For climate disclosures, is this a race to the top?

29 March 2022

The announcement last week by the U.S. Securities and Exchange Commission (SEC) that it intends to introduce wide-ranging climate-related disclosure requirements for registrants marks a high point in ESG and environmental reporting.

Since their initial publication in 2017, the final recommendations and recommended disclosures of the Taskforce on Climate-related Financial Disclosures (the TCFD Recommendations) have, slowly but surely, been gaining ground and embedding themselves within corporate culture and reporting.

Large companies in the UK have been required to report basic emissions and energy usage metrics for some time now under the so-called Streamlined Carbon and Energy Reporting (SECR) regime.

But it was not until 2020 that integrated reporting on climate change on financial and strategic matters truly gained a foothold, when the Financial Conduct Authority (FCA) introduced new rules requiring premium-listed commercial companies, for financial years beginning on or after 1 January 2021, to disclose formally against the TCFD Recommendations or explain any failure to do so.

Since then, the FCA has extended its rules to standard-listed companies and, for years beginning on or after 6 April 2022, statutory climate-related disclosures, modelled on the TCFD Recommendations, will be fully mandatory for a wide range of UK companies, including not only blue-chip businesses, but also larger issuers on the UK’s AIM growth market and the largest private companies.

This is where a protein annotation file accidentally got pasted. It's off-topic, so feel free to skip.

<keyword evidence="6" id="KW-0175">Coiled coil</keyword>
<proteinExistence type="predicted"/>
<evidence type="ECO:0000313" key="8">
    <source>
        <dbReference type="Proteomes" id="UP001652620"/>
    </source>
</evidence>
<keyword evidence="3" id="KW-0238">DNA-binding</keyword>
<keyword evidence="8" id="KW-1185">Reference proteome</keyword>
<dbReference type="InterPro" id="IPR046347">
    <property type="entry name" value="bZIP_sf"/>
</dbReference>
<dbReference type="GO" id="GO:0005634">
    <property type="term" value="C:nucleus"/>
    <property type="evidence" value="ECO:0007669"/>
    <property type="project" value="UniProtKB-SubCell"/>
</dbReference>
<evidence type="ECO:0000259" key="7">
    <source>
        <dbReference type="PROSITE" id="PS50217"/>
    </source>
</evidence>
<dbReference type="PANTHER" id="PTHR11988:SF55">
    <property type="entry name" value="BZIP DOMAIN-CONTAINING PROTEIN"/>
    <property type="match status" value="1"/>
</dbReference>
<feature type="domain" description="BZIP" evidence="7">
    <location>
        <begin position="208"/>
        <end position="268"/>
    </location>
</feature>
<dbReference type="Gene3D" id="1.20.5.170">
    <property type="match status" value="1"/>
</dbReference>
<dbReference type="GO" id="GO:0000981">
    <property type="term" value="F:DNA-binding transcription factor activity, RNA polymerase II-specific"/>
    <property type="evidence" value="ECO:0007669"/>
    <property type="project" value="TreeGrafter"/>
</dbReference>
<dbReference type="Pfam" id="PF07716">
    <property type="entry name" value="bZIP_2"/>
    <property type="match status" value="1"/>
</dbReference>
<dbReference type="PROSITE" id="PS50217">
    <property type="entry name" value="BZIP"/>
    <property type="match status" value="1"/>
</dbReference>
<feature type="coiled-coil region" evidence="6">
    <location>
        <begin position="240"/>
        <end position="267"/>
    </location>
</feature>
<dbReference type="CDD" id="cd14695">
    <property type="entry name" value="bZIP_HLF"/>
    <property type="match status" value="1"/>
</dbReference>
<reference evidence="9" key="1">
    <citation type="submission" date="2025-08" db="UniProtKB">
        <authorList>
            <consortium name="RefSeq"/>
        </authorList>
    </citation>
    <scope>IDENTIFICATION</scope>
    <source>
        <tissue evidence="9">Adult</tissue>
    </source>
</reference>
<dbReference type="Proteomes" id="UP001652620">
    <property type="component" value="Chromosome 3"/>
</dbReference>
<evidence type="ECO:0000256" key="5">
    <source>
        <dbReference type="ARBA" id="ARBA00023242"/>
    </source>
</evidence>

The SEC’s vote last week represents a move in a similar direction. It signals an intention to provide clarity, consistency and depth of transparency for investors in US companies that goes right back, in the SEC’s words, to the “core bargain from the 1930s”.

Like the UK’s statutory rules, the SEC’s proposals, (to come into effect from 2023, with reporting beginning in 2024) are modelled on, but stop short of lifting directly from, the TCFD Recommendations. And, like the UK’s rules, there has already been a focus on three key areas.

As in the UK, the SEC proposes mandatory reporting on scope 1 emissions (those arising directly from own activities) and scope 2 emissions (those created by energy a business consumes). But each would take a different approach to scope 3 emissions: those created not by the issuer’s activities, but by activities and other businesses embedded within its value chain.

Scope 3 emissions are more challenging, as they relate to activities over which a business has no direct control, relying instead on the influence a business can leverage over its partners. There is also the issue of “double-counting”, as one business’ scope 3 emissions could form part of another’s scope 1 or 2 emissions.

UK statute does not mandate scope 3 reporting. As such, only listed companies are asked to report on scope 3, and then on a voluntary basis. Whilst many issuers will strive towards reporting, the trickier task of collecting scope 3 data may push a good number of issuers into reasoned non-compliance.